"...the names and business addresses of individuals or entities engaged in animal farming for profit do not constitute information of a private nature, and this conclusion is not changed by the fact that a person's business address may also be the address of his or her residence. In interpreting the Federal Freedom of Information Law Act (5 USC 552), the Federal Courts have already drawn a distinction between information of a 'private' nature which may not be disclosed, and information of a 'business' nature which may be disclosed (see e.g., Cohen v. Environmental Protection Agency, 575 F Supp. 425 (D.C.D.C. 1983)."

In another more recent decision, Newsday, Inc. v. New York State Department of Health (Supreme Court, Albany County, October 15, 1991)], data acquired by the State Department of Health concerning the performance of open heart surgery by hospitals and individual surgeons was requested. Although the Department provided statistics relating to surgeons, it withheld their identities. In response to a request for an advisory opinion, it was advised by this office, based upon the New York Freedom of Information Law and judicial interpretations of the federal Freedom of Information Act, that the names should be disclosed. The court agreed and cited the opinion rendered by this office.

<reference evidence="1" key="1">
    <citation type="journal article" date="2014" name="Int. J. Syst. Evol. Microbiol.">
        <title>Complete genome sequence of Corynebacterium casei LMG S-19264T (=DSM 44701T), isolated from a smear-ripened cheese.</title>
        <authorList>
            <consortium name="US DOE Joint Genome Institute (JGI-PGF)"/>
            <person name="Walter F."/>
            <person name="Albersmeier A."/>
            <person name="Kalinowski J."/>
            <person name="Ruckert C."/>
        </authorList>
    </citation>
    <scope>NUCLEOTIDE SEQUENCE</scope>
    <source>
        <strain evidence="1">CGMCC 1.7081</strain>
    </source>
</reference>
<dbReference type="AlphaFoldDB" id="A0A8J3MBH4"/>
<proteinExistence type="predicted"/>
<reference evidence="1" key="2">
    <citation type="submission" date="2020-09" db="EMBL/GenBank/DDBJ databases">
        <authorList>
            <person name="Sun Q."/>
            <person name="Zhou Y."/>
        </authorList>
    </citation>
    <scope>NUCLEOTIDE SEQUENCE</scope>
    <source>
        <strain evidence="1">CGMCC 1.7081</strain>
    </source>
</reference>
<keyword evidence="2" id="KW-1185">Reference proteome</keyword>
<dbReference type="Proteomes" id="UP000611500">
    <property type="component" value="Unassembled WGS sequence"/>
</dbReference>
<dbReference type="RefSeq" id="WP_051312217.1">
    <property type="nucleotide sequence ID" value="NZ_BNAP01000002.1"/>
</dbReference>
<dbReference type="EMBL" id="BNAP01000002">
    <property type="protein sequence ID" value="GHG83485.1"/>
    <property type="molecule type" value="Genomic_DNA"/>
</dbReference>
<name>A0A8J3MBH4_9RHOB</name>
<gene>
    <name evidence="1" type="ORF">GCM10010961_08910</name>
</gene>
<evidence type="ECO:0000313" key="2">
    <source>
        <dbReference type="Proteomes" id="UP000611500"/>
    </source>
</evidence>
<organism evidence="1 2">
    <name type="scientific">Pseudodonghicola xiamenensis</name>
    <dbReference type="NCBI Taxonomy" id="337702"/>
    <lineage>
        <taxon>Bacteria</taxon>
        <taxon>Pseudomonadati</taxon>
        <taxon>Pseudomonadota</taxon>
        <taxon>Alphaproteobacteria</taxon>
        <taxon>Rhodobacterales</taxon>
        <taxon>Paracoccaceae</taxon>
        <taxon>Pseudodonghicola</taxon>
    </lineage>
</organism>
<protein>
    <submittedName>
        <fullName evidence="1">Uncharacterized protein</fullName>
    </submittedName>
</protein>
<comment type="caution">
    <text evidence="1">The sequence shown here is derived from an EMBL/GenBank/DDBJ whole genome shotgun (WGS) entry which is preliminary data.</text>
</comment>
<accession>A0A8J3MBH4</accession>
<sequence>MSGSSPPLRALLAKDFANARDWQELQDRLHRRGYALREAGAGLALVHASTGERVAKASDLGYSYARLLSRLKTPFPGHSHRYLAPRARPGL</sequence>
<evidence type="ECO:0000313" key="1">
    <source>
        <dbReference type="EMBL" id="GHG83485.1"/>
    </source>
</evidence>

From my perspective, insofar as the records sought consist of business phone numbers called by means of cellular phones, they should be made available. Disclosure of those numbers do not independently reveal anything "personal" about an individual. Moreover, when a phone number appears on a record, there is no indication that it is unlisted. On the other hand, if it is known that a phone number pertains to one's residence and is "private" or unlisted, I believe that it could be withheld on the ground that disclosure would constitute an unwarranted invasion of personal privacy.

In good faith and in an effort to be fair, I note that a copy of this response will be sent to Mayor Pumilio.

I hope that I have been of some assistance.

Sincerely,

 

Robert J. Freeman
Executive Director

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cc: Hon. Fred Pumilio, Mayor